Address correspondence to Denys T. Lau, Ph.D., Assistant Professor, Department of Medicine and Buehler Center on Aging, Health & Society, Northwestern University, Feinberg School of Medicine, 750 North Lake Shore Drive, Suite 601, Chicago, IL 60611; e-mail: DenysTLau@yahoo.com. James B. Kirby, Ph.D., Senior Social Scientist, is with the Agency for Health Care Research and Quality, Rockville, MD.
Community and Individual Race/Ethnicity and Home Health Care Use among Elderly Persons in the United States
Article first published online: 20 JUL 2010
© Health Research and Educational Trust
Health Services Research
Volume 45, Issue 5p1, pages 1251–1267, October 2010
How to Cite
Kirby, J. B. and Lau, D. T. (2010), Community and Individual Race/Ethnicity and Home Health Care Use among Elderly Persons in the United States. Health Services Research, 45: 1251–1267. doi: 10.1111/j.1475-6773.2010.01135.x
- Issue published online: 9 SEP 2010
- Article first published online: 20 JUL 2010
- home care;
- race and ethnicity;
Objective. To investigate whether the interaction between individual race/ethnicity and community racial/ethnic composition is associated with health-related home care use among elderly persons in the United States.
Data Sources. A nationally representative sample of community-dwelling elders aged 65+ from the 2000 to 2006 Medical Expenditure Panel Survey (N=23,792) linked to block group-level racial/ethnic information from the 2000 Decennial Census.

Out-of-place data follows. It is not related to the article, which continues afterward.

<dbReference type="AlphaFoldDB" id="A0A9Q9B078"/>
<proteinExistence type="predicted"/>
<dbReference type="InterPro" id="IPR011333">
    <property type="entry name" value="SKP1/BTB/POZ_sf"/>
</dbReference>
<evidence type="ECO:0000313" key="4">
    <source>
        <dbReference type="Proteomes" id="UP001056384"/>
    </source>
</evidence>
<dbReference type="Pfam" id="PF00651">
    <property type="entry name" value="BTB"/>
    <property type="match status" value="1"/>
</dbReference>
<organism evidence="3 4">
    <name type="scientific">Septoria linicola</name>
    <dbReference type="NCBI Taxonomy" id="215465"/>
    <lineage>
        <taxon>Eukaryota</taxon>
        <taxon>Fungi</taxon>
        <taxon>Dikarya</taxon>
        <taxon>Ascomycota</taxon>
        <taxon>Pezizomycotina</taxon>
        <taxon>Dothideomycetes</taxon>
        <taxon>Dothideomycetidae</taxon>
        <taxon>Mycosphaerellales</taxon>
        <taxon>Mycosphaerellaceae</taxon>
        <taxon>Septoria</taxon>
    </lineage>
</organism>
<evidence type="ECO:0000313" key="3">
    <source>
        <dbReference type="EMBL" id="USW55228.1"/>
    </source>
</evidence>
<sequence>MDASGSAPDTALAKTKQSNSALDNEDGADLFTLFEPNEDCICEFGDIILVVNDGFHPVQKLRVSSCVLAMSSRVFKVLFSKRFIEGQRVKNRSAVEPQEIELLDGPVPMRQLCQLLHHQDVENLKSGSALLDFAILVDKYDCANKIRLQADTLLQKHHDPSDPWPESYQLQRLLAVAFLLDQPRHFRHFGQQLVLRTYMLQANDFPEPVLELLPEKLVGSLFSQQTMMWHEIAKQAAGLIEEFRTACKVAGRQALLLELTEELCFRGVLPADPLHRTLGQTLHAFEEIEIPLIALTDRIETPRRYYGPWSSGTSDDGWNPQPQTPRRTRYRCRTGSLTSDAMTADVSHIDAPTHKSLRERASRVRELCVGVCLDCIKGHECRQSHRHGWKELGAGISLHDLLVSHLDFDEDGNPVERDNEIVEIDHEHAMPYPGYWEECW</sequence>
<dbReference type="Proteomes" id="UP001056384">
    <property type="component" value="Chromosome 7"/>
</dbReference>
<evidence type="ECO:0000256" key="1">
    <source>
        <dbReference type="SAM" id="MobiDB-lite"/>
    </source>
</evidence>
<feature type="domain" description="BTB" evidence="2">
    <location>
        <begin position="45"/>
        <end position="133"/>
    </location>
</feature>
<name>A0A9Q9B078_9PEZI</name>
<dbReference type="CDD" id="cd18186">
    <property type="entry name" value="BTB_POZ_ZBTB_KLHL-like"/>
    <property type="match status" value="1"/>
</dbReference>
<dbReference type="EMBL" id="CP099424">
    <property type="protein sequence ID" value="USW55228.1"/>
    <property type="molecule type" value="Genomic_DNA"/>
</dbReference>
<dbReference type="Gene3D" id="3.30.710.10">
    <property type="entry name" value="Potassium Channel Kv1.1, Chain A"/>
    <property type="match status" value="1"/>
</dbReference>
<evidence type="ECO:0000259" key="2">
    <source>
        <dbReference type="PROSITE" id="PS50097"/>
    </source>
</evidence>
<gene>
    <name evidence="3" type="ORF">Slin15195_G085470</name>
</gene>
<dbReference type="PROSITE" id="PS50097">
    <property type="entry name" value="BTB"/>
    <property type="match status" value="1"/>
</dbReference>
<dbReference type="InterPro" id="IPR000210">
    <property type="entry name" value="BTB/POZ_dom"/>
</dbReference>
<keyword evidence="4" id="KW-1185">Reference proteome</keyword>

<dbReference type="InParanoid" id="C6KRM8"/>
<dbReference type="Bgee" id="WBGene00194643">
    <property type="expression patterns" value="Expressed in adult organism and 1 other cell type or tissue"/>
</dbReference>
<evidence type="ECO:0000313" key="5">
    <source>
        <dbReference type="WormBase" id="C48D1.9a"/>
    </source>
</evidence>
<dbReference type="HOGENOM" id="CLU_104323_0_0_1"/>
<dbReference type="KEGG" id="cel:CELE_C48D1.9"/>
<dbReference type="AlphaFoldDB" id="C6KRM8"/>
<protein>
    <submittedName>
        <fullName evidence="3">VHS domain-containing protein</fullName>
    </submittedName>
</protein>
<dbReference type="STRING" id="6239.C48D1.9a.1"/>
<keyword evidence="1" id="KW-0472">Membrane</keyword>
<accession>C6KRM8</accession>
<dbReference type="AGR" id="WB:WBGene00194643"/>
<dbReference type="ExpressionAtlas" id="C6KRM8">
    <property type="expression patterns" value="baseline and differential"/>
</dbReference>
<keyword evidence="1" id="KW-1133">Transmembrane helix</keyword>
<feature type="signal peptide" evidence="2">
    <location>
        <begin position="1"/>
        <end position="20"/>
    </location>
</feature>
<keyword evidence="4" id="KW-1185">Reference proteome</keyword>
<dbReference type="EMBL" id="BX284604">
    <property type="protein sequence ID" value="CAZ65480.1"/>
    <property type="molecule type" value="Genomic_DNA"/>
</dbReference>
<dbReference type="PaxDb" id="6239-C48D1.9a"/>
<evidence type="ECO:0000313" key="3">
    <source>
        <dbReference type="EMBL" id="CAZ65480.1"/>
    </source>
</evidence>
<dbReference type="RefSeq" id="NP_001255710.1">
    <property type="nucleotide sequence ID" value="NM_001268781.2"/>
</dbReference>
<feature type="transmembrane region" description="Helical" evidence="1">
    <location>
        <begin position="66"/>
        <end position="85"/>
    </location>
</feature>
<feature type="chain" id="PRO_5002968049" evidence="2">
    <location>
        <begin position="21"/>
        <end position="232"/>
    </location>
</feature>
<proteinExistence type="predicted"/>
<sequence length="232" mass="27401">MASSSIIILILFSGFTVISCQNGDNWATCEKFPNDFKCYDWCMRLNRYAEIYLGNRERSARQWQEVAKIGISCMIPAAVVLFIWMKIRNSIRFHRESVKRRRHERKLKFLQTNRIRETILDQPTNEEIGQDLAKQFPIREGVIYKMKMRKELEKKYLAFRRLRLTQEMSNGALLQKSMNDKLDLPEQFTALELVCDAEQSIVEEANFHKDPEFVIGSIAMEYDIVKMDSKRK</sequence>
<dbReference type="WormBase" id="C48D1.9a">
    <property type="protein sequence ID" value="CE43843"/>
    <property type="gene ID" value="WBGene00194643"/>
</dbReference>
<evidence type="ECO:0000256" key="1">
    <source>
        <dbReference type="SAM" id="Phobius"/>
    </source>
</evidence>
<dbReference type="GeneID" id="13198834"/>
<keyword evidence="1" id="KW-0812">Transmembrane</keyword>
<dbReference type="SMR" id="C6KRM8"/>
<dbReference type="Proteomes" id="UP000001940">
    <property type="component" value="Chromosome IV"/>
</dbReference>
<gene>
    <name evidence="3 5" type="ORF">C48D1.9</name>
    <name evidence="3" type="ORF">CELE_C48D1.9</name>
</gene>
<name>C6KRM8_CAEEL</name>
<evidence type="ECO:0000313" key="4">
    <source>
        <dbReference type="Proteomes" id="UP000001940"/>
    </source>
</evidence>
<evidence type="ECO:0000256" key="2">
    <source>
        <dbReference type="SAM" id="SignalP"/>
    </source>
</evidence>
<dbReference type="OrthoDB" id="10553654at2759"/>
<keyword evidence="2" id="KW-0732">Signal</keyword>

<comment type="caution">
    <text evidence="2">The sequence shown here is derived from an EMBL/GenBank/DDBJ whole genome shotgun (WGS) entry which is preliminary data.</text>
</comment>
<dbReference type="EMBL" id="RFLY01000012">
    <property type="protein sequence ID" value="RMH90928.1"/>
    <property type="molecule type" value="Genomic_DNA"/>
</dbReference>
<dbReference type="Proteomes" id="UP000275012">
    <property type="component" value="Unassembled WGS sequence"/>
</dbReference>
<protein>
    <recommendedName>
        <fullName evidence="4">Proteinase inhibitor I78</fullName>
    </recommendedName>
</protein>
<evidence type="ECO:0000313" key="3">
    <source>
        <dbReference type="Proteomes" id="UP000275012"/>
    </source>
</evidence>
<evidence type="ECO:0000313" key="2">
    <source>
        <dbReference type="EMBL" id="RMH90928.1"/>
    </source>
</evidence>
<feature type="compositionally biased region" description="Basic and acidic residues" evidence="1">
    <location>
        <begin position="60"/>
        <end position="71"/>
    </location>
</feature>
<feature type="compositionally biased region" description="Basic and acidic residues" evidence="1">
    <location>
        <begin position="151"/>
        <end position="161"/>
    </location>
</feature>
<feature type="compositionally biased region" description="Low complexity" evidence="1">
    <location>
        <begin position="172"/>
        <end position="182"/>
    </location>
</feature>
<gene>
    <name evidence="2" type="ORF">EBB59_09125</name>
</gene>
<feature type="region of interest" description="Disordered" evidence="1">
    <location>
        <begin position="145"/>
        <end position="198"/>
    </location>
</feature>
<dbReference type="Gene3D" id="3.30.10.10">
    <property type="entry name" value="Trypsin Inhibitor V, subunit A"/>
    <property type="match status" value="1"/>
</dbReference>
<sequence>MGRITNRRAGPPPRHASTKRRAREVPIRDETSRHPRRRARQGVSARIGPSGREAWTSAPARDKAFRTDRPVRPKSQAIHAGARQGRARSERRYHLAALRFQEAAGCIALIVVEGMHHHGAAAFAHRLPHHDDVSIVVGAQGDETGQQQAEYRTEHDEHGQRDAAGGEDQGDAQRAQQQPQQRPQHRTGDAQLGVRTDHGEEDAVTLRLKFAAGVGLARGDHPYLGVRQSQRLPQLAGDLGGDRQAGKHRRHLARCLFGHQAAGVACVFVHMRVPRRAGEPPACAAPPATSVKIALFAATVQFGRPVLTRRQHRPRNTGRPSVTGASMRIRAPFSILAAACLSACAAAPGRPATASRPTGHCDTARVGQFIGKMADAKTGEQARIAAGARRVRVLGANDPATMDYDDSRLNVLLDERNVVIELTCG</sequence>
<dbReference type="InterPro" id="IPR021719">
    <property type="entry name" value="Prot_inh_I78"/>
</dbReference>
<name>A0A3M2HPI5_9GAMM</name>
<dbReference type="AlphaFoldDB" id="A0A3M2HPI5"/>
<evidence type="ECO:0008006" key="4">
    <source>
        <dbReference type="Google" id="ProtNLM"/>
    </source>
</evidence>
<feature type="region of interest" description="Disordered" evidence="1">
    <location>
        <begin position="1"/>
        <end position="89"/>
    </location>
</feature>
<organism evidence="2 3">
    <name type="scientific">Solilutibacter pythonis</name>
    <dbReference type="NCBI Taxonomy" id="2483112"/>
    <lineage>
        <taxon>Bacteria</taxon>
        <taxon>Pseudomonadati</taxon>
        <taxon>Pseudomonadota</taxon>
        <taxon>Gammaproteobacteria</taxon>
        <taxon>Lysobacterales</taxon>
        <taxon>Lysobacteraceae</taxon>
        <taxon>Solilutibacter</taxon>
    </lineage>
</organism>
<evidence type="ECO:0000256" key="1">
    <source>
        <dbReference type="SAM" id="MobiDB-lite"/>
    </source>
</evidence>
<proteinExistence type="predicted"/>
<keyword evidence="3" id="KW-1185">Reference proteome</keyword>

Design. We estimated the likelihood of informal and formal home health care use for four racial/ethnic elderly groups (non-Hispanic [NH] whites, NH-blacks, NH-Asians, and Hispanics) living in communities with different racial/ethnic compositions.
Principal Findings. NH-Asian and Hispanic elders living in block groups with ≥25 percent of residents being NH-Asian or Hispanic, respectively, were more likely to use informal home health care than their counterparts in other block groups. No such effect was apparent for formal home health care.
Conclusions. NH-Asian and Hispanic elders are more likely to use informal home care if they live in communities with a higher proportion of residents who share their race/ethnicity. A better understanding of how informal care is provided in different communities may inform policy makers concerned with promoting informal home care, supporting informal caregivers, or providing formal home care as a substitute or supplement to informal care.